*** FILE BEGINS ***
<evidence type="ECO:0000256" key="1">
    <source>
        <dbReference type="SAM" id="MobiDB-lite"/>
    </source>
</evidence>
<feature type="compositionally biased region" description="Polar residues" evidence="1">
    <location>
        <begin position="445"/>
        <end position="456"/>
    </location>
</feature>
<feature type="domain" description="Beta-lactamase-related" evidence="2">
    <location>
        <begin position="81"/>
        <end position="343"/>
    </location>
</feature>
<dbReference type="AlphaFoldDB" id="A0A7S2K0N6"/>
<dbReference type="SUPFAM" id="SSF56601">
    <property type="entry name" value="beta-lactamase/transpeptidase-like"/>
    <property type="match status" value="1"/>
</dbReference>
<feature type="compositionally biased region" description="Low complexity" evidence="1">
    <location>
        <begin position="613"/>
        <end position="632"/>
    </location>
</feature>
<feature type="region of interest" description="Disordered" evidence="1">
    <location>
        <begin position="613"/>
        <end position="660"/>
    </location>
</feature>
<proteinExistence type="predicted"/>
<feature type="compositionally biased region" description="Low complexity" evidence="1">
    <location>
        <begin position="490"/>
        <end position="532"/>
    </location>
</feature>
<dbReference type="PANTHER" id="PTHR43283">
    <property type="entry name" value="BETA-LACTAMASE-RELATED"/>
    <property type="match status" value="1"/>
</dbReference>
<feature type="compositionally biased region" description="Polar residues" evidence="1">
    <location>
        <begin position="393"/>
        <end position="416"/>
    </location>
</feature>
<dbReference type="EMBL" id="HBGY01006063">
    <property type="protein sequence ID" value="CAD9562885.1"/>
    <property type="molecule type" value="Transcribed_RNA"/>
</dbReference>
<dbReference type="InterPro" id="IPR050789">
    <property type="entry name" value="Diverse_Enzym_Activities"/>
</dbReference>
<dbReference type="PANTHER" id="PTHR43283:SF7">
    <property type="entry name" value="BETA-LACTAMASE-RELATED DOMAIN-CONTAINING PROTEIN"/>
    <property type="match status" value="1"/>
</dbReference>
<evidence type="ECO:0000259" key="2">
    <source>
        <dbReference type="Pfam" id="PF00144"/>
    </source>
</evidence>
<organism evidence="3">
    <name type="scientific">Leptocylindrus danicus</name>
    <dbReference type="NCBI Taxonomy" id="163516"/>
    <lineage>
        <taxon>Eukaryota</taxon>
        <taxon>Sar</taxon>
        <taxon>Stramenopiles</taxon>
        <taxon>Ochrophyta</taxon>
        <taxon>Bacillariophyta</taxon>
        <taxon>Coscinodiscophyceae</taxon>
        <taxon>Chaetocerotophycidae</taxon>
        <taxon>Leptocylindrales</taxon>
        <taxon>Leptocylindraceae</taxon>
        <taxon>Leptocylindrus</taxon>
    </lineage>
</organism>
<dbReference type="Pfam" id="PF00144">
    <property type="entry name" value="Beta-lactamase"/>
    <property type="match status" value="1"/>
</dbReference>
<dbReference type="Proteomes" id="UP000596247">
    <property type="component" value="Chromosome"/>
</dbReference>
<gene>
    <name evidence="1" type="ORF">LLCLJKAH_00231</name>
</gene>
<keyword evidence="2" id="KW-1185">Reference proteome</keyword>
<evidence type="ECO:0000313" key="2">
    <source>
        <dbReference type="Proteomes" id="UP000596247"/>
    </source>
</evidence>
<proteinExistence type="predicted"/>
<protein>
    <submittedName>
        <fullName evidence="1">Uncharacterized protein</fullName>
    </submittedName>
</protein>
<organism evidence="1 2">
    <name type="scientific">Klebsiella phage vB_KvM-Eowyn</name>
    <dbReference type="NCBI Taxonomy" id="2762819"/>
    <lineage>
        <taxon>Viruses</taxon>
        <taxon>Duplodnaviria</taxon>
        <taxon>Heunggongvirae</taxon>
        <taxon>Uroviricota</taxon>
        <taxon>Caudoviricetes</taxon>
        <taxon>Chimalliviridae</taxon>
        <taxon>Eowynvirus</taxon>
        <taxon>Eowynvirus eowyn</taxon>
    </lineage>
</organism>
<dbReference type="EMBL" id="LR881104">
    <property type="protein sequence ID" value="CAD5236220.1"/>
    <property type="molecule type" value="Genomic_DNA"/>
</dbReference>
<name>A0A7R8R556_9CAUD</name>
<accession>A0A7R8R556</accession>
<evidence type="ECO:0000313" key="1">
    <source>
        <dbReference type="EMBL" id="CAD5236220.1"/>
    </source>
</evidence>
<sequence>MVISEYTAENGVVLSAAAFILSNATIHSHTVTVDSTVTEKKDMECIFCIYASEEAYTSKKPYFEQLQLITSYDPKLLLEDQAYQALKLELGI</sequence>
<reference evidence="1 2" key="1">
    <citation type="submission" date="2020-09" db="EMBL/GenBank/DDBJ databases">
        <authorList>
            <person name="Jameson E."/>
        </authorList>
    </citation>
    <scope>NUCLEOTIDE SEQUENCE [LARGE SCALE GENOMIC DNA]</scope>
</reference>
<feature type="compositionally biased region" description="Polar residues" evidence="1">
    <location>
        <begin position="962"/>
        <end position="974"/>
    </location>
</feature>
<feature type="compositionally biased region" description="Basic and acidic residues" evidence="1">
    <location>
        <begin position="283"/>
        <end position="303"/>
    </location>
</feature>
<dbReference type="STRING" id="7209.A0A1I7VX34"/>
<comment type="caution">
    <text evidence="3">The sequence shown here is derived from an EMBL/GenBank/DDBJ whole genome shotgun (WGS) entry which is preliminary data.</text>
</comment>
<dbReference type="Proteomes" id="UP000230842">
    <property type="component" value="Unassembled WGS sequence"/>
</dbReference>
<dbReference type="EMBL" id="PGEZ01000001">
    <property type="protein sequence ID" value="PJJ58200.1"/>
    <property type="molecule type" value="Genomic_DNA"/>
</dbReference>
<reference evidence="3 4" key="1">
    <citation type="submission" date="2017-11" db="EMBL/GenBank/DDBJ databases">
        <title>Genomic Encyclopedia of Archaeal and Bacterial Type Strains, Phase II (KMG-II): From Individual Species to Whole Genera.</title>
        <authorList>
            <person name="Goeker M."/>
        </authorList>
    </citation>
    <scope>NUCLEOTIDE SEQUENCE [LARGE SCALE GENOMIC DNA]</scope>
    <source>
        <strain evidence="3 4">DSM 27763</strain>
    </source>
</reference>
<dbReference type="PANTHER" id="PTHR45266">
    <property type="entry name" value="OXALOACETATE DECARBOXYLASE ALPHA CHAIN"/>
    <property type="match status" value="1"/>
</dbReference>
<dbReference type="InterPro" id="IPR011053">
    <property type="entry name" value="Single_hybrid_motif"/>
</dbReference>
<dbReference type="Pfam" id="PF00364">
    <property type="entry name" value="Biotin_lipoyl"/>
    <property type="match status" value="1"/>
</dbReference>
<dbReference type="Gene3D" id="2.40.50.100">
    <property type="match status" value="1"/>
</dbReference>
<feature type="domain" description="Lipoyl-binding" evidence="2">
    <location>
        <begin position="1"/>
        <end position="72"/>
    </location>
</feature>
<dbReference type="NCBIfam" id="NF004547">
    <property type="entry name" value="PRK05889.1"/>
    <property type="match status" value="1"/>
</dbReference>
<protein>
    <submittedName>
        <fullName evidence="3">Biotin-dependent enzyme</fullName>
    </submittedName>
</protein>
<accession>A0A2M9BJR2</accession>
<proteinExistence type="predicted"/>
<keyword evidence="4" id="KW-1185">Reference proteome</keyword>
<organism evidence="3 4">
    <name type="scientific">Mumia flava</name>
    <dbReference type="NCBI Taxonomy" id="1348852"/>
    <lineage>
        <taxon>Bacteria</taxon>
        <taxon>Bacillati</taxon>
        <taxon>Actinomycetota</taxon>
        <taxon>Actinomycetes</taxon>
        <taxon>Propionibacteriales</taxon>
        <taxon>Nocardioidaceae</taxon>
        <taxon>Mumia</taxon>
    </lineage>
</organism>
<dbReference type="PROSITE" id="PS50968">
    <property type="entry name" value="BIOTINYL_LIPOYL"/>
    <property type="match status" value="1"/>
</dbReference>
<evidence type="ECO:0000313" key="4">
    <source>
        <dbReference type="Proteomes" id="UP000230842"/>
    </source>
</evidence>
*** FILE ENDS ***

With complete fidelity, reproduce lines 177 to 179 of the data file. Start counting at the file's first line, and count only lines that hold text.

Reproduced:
    <property type="match status" value="1"/>
</dbReference>
<dbReference type="InterPro" id="IPR011053">